Monday, June 17, 2013

We don't need Morphine, we have Asprin????

One in a while I see people complaining about the problems of major bulwarks of our civil defense, often using the existence of other, relatively minor legal protections as an excuse to get rid of our most important rights.  For example some claims that we don't need the fifth amendment because we have laws against torture and unreasonable punishment.

But you see, the rules against torture are actually rather weak  I would call them paper thin..  Government torture happens all the time.   I am not just talking about being water boarded by the CIA, I am talking about police officers routinely using pain on criminals.  Part of the problem is that the line between torture and other, reasonable activities is rather blurry.  Hit a guy?  Is it torture, self defense, or an accident?   Or perhaps you were trying to get him to obey a reasonable order.

The fifth amendment however is a huge giant wall, one or the strongest protections we have. Punish a guy for not answering a question, that's a fifth amendment violation.  We easily see that and know it is wrong.

Lets talk a bit more about the thin line between torture and legal activities.  Cops love Tasers and they don't restrict them to preventing violence.    In fact, the very famous line "Don't Tase me Bro."  came from such an incident.  The guy was not a danger to anyone, he simply was refusing to cooperate with the police.  He wouldn't leave an event, and wouldn't give up the microphone.  (Source)

The cops tased him not because he was a threat, but to force him to obey.  They caused him pain and physically controlled him.  Some would say that is torture.  They hurt him to convince him to obey.   They didn't put hand cuffs on him first, they made no attempt at all to control him without pain, they moved directly to pain.  

Torture is not used just to get information.  As per the US legal definition:

(1) “torture” means an act committed by a person acting under the color of law specifically intended to inflict severe physical or mental pain or suffering (other than pain or suffering incidental to lawful sanctions) upon another person within his custody or physical control;

Tasers are supposed (i.e the company says their purpose is to) to be used not to obtain compliance, but to deal with dangerous situations.  As per Wikipedia:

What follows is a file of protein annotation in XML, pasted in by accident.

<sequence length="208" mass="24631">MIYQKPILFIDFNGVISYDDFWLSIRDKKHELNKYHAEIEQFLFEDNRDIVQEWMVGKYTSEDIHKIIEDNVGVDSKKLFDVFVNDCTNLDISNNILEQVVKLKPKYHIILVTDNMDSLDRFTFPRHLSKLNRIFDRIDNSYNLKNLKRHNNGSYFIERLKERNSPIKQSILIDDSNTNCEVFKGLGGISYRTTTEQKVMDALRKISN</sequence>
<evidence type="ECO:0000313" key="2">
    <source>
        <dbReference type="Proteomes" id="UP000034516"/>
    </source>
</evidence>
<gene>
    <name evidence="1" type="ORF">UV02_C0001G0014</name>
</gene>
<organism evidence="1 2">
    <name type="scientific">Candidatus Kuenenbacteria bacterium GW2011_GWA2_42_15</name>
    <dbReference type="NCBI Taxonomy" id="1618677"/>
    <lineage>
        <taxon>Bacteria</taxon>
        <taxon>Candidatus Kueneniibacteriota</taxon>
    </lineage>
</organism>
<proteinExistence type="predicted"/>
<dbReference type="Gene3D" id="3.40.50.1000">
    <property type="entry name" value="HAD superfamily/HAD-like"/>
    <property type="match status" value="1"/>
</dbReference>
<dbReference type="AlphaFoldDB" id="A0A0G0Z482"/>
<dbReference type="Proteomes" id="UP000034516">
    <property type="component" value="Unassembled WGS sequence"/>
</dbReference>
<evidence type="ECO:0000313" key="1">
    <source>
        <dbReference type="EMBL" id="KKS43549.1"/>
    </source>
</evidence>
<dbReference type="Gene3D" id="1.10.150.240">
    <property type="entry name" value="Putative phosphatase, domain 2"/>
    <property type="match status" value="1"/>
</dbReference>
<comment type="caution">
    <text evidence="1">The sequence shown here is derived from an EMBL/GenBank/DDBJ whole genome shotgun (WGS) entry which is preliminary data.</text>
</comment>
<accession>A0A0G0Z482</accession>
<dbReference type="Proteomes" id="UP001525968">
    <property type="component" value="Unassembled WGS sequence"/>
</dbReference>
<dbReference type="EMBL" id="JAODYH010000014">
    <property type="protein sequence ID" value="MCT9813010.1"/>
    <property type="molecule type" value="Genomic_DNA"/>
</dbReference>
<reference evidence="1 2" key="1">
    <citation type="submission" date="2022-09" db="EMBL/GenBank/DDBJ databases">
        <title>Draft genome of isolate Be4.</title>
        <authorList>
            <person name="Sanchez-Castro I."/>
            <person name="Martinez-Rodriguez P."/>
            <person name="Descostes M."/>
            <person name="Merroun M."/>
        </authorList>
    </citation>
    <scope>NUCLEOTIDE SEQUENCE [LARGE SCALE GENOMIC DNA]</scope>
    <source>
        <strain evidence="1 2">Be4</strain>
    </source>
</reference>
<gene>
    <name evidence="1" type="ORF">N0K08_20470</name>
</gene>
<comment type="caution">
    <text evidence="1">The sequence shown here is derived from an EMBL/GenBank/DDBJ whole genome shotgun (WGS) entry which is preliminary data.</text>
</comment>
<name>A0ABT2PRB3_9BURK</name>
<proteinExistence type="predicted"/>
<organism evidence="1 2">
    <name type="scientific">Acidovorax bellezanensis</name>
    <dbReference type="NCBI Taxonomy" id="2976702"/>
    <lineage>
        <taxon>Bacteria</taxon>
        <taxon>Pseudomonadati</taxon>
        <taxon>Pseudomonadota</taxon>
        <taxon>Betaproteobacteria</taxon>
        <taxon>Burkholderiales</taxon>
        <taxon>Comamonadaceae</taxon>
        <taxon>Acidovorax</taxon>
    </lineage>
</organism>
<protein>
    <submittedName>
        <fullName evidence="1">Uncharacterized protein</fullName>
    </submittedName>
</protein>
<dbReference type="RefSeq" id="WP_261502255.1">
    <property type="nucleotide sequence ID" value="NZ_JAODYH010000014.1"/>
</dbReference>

"Tasers were introduced as non-lethal weapons to be used by police to subdue fleeing, belligerent, or potentially dangerous people, who would have otherwise been subjected to more lethal weapons such as a firearm."

Instead, they are often used as 'pain compliance' devices.  The difference between pain compliance and torture?   If you are under the control of the cop, it is torture.  If you are not yet under their control, it is pain compliance.  Who decides if you are under their control?  The cop.  With no second judging of his decision.
Torture is a relative word.  Hence the controversy under George Bush where moronic lawyers tried to argue that water boarding is not torture.   But there are many circumstances where torture is perfectly legal.   It is easy and COMMONPLACE for cops to claim you were resisting arrest and therefore use pain compliance.

They can even make that claim if you are already arrested, in handcuffs, in prison, and on the floor crying. They just have to claim you were not complying.

The fifth amendment is the big gun.  It is the brick wall.  Other laws are the small arms, the velvet rope.  We can't depend on the rope line to hold back the cops, we need the brick wall.

In part because if we have the brick wall, as opposed to just a rope line, it lets the cops slam you up against the brick wall, without worrying about going over it by mistake.  If we have just a rope line, then cops will mistakenly cross it.

You don't demolish the brick wall because we have a velvet rope.  You don't get rid of morphine because we have aspirin.  The Fifth Amendment, which protects US citizens from self-incrimination is the strong protection and we must keep it that way.

It doesn't just stop torture, it stops many other problems caused by the police.  For example it stops the government from punishing you for not revealing something that you don't know (no matter how much they THINK you know it.  It also helps stop the government from learning things they have no right to know - such as your sexual orientation, accidentally or on purpose.  
Similarly, laws against excessive prosecution are not enough.   We need some ways to incentive criminals, some discretion by the government.   Given that we want to the cops to be able to talk to the criminals, and even bribe/punish them, we need strong laws that stop them from going too far.   If the cops won't even let you remain silent, that's going too far.  Honestly, if we really need the information, we can always offer immunity.

If immunity is not worth the trade, then don't demand they speak.

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